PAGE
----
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Summer down under for all abilities

HerCanberra Team

In town for the Summer Down Under Wheelchair Racing series this weekend Canberra’s own Angie Ballard shares her story of embracing sport at a young age and rising to the top of international wheelchair sports.

A world record holder, Glasgow Commonwealth Games gold medallist, Rio Paralympic Games silver and bronze medallist, Angie may never have started her athletic career if it wasn’t for the friendship and support of her primary school PE teacher and her parents.

Angie says that playing sport and joining in with my able-bodied peers at primary school was a challenge.

“My teacher always encouraged me to participate and feel included but I always felt I couldn’t compete with the other kids and I didn’t like being compared to others,” she says. “Playing sport on an uneven grass oval or rocky ground was difficult in a wheelchair. It wasn’t a level playing field for me.”

Fortunately, a level playing field was found at age nine when her teacher encouraged her to attend a Wheelchair Sports NSW Summer Sports Camp.

“The sense of friendship and camaraderie at the camp was a turning point. Spending a whole weekend with kids my own age and supportive volunteers teaching us how to play cricket, archery, table tennis and basketball. My passion for sport grew and I knew it’s what I wanted to do,” explains Angie.

Angie Ballard

Angie Ballard

Angie says it was an experience that changed everything, as it gave her the confidence and ability to pursue wheelchair racing. After the camp, Angie convinced her parents to buy her a racing wheelchair and her athletic career began.

“I remember my first wheelchair race vividly. The exhilarating sense of speed combined with the anticipation of competition and the sounds of my family and friends cheering me on. I just loved being able to move so fast.”

Reflecting on her career there are many highlights, including the many friendships she has made along the way. Attending the Olympic Games in Sydney with the home team and competing and training alongside Louise Sauvage OAM, in Athens in 2000 were significant experiences, Angie says.

“By the Athens Olympics I was over the initial bright lights and crowds of my first Olympics in Sydney, I was at the top of my game and gave every race my all.”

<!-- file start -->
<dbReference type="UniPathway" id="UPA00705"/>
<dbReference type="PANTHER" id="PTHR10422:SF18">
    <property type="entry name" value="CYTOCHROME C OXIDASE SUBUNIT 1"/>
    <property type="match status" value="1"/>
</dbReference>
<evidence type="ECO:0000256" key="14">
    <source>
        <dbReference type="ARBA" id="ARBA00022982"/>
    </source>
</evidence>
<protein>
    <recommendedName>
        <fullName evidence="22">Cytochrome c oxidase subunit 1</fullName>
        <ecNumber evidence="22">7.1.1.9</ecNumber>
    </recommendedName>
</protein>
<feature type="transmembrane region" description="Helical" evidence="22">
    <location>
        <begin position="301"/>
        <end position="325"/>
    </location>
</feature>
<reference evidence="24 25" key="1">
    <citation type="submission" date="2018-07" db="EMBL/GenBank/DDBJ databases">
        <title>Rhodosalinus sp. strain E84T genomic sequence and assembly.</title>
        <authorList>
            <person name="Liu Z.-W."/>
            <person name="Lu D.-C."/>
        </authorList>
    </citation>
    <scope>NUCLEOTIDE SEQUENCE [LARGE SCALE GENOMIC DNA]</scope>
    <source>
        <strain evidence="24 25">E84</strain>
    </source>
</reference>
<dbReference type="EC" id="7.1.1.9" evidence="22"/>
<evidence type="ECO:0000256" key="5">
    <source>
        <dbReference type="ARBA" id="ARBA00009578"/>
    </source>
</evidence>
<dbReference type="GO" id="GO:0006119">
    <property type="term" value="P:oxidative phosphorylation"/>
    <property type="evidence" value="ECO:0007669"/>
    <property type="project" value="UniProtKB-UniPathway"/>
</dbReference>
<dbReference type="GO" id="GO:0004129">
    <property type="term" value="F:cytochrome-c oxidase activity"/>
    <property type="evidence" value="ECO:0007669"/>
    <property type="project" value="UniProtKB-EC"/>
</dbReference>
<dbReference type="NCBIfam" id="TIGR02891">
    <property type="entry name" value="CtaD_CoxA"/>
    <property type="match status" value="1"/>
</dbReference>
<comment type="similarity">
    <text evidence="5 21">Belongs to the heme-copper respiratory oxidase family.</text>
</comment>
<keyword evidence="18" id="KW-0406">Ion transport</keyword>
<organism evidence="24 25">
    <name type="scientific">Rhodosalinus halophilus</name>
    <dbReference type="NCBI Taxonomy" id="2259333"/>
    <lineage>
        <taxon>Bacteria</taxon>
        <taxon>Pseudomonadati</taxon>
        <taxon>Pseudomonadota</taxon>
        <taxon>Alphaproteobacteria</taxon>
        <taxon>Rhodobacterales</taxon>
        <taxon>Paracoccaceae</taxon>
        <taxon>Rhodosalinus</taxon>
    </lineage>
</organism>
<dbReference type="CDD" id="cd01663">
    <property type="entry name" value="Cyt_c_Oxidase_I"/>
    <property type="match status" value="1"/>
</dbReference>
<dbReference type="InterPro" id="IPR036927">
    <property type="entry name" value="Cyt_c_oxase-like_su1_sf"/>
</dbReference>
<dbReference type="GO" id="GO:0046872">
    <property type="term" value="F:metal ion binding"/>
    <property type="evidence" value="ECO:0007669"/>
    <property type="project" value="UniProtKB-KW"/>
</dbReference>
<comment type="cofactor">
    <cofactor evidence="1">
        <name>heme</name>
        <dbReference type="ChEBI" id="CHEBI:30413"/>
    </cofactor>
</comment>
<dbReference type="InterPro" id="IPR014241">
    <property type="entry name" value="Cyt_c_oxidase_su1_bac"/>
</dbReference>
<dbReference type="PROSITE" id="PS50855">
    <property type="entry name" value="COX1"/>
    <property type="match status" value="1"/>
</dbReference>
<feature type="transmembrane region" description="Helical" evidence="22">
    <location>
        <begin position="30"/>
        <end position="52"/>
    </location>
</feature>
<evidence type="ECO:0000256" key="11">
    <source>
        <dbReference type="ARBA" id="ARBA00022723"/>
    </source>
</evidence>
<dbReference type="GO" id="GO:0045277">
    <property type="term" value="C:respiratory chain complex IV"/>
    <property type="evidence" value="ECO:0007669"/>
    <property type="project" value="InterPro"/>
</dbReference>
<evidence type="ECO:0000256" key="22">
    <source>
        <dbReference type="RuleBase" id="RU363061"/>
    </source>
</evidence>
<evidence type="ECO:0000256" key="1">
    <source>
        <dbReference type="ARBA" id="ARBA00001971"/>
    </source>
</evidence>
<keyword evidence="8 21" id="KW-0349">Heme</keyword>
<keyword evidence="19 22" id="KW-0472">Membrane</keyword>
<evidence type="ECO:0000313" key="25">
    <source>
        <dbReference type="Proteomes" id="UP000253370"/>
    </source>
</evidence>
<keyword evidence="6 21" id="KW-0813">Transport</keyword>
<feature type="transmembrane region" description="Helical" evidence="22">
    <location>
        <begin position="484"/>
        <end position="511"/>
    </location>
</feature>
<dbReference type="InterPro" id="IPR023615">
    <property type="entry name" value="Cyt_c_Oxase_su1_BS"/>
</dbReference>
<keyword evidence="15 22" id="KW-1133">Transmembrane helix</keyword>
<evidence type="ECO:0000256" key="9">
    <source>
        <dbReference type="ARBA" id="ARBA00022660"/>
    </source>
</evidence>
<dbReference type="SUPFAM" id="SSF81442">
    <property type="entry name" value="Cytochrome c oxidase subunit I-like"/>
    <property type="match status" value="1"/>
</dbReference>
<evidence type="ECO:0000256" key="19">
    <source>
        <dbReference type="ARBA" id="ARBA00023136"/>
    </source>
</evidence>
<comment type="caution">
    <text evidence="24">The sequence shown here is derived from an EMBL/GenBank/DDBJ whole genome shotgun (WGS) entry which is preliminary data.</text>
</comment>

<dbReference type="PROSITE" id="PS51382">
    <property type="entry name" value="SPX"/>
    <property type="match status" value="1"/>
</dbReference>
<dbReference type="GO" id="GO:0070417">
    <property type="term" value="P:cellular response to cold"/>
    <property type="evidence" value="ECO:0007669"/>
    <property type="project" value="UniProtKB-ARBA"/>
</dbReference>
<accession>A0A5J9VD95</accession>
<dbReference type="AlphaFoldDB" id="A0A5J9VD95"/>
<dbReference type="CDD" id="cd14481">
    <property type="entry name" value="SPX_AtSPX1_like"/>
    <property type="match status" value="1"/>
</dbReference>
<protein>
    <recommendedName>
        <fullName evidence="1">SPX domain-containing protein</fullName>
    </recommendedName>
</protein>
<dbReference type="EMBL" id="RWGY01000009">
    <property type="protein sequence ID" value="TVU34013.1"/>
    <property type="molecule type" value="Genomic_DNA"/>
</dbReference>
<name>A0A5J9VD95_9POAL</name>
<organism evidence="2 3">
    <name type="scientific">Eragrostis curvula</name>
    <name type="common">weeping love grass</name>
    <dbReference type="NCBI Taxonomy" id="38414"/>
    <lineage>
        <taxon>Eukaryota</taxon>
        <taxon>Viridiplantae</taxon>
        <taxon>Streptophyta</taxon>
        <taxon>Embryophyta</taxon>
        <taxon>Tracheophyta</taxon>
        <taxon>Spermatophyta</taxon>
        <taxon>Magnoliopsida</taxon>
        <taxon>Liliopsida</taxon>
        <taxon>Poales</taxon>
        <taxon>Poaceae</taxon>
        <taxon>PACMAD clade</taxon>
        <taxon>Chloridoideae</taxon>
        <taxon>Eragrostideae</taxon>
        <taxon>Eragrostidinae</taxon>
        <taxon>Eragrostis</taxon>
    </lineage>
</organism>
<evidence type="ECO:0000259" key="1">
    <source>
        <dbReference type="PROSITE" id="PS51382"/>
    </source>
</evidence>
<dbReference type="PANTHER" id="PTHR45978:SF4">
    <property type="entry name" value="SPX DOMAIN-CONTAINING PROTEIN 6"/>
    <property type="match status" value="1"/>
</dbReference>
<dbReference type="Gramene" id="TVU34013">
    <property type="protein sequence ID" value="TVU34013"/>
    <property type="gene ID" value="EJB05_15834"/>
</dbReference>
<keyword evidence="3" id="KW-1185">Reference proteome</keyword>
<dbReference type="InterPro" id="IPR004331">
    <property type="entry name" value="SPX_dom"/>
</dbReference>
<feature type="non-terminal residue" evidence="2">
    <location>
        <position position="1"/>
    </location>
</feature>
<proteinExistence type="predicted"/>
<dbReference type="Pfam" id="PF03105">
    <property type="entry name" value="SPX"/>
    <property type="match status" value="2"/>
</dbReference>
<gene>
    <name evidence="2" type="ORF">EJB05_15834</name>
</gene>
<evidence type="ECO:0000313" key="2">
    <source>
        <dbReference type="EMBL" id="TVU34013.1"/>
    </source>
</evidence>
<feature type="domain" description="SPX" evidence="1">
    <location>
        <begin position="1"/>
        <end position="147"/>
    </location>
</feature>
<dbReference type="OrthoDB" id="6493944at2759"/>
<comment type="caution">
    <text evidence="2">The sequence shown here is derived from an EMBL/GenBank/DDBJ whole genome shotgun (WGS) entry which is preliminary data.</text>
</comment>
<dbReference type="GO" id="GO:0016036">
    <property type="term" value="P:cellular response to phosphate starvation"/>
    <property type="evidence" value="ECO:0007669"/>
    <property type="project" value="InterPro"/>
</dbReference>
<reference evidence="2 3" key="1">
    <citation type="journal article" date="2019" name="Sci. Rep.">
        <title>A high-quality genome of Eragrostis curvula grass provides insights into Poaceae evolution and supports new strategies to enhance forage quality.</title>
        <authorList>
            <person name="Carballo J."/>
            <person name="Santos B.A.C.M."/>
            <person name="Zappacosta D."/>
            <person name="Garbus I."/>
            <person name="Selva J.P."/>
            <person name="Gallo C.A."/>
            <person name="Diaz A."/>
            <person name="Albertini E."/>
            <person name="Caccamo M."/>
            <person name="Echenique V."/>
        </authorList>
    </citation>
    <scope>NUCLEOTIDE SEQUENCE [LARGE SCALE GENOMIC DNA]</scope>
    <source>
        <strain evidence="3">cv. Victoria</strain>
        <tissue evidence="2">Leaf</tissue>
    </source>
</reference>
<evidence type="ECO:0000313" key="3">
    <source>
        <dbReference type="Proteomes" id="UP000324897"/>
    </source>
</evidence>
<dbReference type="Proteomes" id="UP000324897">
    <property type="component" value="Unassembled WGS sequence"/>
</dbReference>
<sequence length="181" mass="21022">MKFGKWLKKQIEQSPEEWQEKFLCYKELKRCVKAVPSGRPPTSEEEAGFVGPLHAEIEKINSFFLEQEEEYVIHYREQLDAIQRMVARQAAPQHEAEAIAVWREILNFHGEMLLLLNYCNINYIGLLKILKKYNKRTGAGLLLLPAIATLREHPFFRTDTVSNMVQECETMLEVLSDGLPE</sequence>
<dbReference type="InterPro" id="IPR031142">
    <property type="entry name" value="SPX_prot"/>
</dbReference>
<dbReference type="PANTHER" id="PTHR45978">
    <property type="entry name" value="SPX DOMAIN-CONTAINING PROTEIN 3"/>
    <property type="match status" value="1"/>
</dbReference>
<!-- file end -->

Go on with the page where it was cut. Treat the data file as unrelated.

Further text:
Today her highlights are much closer to home, such as coaching developing junior wheelchair athletes, working with Wheelchair Sports NSW and training for the World Championships in London in July.

“Training hard and competing gives you a real sense of achievement,” says Angie. “A typical week training for me includes six chair sessions and two gym sessions a week, balanced with recovery and coaching young up and coming wheelchair athletes in Homebush, Sydney.”

GIO Summer Down Under 2015 - Canberra track Meet

GIO Summer Down Under 2015 – Canberra track meet

Many of Angies’ trainees, peers and family and friends will be in town for the Summer Down Under International Track Meet this weekend.

“It’s a happy competition to come home to, having the opportunity to show what we’ve got and bring to the track all our hard work and training in front of our biggest fans. The series is also our chance to qualify for the World Championships and get set for Tokyo 2020,” Angie explains.

GIO spokesperson, Surayez Rahman says that the Summer Down Under Series highlights the ability of Australian’s of all abilities to experience the challenges, friendship and sense of achievement that sport can offer.

“We’ve partnered with Wheelchair Sports NSW because of their vision to enrich the lives of people with a disability through participation in sport. Through our sponsorship of the event GIO wants to affect positive change in the disability sports space in the Canberra Community.”

“It’s the first big race meet since the 2016 Rio Paralympic Games. The event includes 60 races each evening, ranging from 100 meters to 5000 metres with 40 wheelchair athletes competing including Canberra’s own Angie Ballard and Australian’s Kurt Fearnley, Rich Nicholson, Rheed McCraken and Madi de Rozario.”

The family friendly track meet is a great opportunity for the Canberra community to support Australia’s wheelchair athletes and see the world’s best Paralympic champions compete to break world records.

the essentials

What: GIO Summer Down Under International Track Meet
Where: Australian Institute of Sport, Leverrier Street, Bruce
When: Saturday 21 January at 5.30pm
Cost: This is a free event
More information: wsnsw.org.au/sports/summer-down-under

Images: Supplied


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